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Saturday, October 10, 2009

Yes, Virginia, there really is a Mrs. Dinsmore

For over twenty years I have collected the medicine bottles, advertising, and promotional items associated with a 19th century proprietary medicine called Mrs. Dinsmore's Cough and Croup Balsam, made in Lynn, Massachusetts. The advertising (and a few of the bottle labels) have the stern image of Mrs. Dinsmore. Products like Aunt Jemima Syrup, the Betty Crocker Cookbook, and even Chicken of the Sea Tuna became HUGE commercial successes using images of women that never existed and it set me to wondering, was there really a Mrs. Dinsmore and if so, who was she? I mean, gee whiz, if she was real, why couldn't they use a friendlier image of her, maybe one that is at least smiling?? I realize she's not as cute as Betty Crocker or Aunt Jemima, so would her medicine have sold better with a more fetching image? Hmmmm - Chicken of the Sea Cough and Croup Balsam - umm, maybe not.

Well, through a combination of collecting, research, and pretty nifty detective work, I was able to determine that there really was a Mrs. Dinsmore, there was a reason she wasn't smiling, and her remedy sales were pretty terrific for decades, even though she didn't have blonde hair and a fishtail. You can check out the whole story by looking at an article I published a few years ago: The Man Behind the Woman's Face (just click on that title under the sidebar heading, "MORE FASCINATING QUACKERY" in the melon-colored sidebar on the right).

Every time I look over that article, my thoughts wander to the years of research, hundreds of miles travelled, and many dollars spent in my quest for the truth about Mrs. Dinsmore. I found out she existed, as well as about her parentage and siblings, and her husband and children; I followed them, figuratively and literally, as they travelled from China to St. John's, New Brunswick, Canada, then to Pittsfield, Maine, then to Lynn, Mass. - and why they made each move. I found out why their house smelled and I met their descendents who live in a wonderful house. And I found out that I was able to buy my first house because of her medicine. There's so much of a story behind the story of Mrs. Dinsmore. I thought it would make a great follow-up article to the first, but it still remains to be done. Maybe I'll do a blog entry in the future about Finding Mrs. Dinsmore. But right now, it's supper and I'm hoping that Aunt Jemima, Betty Crocker, or the mermaid have something waiting for me in the kitchen.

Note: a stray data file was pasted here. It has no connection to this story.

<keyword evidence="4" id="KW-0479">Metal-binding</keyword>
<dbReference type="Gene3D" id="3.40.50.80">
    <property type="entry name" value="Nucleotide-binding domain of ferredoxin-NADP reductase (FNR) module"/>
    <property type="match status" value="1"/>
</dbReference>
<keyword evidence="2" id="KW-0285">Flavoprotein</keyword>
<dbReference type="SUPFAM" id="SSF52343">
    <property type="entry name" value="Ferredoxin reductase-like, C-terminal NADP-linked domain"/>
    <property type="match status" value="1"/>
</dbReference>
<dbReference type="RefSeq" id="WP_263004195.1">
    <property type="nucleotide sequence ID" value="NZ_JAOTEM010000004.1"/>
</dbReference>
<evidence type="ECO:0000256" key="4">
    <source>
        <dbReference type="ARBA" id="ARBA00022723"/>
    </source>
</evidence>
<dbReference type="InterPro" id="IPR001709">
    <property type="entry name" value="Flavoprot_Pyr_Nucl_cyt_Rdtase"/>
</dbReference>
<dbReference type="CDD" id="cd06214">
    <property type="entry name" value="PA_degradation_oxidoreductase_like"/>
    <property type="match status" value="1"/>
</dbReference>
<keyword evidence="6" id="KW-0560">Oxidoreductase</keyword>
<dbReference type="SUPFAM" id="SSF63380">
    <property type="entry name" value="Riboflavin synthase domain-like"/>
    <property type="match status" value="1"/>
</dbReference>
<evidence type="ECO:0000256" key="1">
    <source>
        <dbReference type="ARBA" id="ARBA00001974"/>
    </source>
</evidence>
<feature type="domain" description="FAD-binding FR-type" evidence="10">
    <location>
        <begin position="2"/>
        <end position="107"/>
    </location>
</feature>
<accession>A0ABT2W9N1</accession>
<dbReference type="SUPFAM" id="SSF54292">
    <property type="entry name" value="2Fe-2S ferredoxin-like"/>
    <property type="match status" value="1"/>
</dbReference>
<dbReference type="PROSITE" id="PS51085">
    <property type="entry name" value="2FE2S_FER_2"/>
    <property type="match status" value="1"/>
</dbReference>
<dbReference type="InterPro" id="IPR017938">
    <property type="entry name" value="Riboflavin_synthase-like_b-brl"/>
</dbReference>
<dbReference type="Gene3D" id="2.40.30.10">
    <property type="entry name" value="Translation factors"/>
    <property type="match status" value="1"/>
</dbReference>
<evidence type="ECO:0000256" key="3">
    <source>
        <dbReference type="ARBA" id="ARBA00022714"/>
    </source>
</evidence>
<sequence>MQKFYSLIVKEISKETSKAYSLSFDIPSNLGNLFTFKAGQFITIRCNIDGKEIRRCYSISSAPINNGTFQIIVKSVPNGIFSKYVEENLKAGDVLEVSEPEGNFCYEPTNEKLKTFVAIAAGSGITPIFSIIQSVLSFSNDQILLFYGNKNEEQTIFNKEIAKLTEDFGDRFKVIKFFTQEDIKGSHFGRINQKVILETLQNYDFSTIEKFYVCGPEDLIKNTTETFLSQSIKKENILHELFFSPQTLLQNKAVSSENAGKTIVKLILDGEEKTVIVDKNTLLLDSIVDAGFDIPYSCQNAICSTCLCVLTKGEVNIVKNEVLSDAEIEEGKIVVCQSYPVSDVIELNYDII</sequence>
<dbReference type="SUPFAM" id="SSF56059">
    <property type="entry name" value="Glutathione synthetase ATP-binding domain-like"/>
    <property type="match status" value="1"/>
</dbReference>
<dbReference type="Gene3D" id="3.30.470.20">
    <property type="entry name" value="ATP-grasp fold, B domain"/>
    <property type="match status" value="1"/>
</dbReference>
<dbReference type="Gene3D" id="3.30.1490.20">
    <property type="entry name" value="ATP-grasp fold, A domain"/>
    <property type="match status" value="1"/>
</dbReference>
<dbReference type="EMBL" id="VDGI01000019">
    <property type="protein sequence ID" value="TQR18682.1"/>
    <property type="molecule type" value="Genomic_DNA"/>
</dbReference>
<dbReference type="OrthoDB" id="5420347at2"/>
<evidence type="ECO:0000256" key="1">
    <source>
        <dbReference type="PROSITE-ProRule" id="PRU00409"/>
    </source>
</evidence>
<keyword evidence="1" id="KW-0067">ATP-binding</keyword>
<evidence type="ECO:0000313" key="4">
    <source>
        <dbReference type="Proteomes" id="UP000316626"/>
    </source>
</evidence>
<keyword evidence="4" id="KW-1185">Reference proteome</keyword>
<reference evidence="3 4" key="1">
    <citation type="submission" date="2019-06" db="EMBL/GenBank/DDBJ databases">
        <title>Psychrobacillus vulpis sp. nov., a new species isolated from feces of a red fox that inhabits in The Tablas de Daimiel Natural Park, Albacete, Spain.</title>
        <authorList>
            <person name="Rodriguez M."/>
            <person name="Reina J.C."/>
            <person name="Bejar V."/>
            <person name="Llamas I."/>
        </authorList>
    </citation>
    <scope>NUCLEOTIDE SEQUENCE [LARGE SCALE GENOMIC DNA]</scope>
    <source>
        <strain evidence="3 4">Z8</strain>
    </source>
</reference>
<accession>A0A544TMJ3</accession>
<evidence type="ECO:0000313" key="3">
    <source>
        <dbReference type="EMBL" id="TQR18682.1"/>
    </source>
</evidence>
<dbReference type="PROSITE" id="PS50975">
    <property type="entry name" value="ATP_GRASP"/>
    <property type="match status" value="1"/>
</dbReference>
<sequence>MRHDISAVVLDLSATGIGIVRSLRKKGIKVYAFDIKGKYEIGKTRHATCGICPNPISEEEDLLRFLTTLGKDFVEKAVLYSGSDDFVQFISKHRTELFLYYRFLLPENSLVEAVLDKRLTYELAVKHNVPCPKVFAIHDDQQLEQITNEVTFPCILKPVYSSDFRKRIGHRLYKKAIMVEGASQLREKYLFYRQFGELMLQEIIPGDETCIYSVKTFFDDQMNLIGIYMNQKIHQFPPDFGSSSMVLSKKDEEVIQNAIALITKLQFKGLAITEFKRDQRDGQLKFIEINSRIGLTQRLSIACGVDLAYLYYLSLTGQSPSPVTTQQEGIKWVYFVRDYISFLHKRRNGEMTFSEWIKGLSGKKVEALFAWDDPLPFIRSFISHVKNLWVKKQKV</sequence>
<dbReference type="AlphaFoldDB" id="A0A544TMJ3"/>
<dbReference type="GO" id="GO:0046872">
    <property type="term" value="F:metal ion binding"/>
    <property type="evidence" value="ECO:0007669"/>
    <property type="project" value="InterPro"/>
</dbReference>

1. I bought at a flea market a Mrs Dinsmore's advertising label with not a stern face of Mrs. Dinsmore but a beautiful child sitting on a victorian chair. I bought it because the graphic is in pristine condition. The baby is wearing a lace bonnet, lace trimmed dress with blue bow on sleeves edged with lace, and holding a round toy with a wooden toy on lap.

  2. Sounds great! I'd love to see the label and would be happy to post it here on the blog if you're willing. -Quackmd


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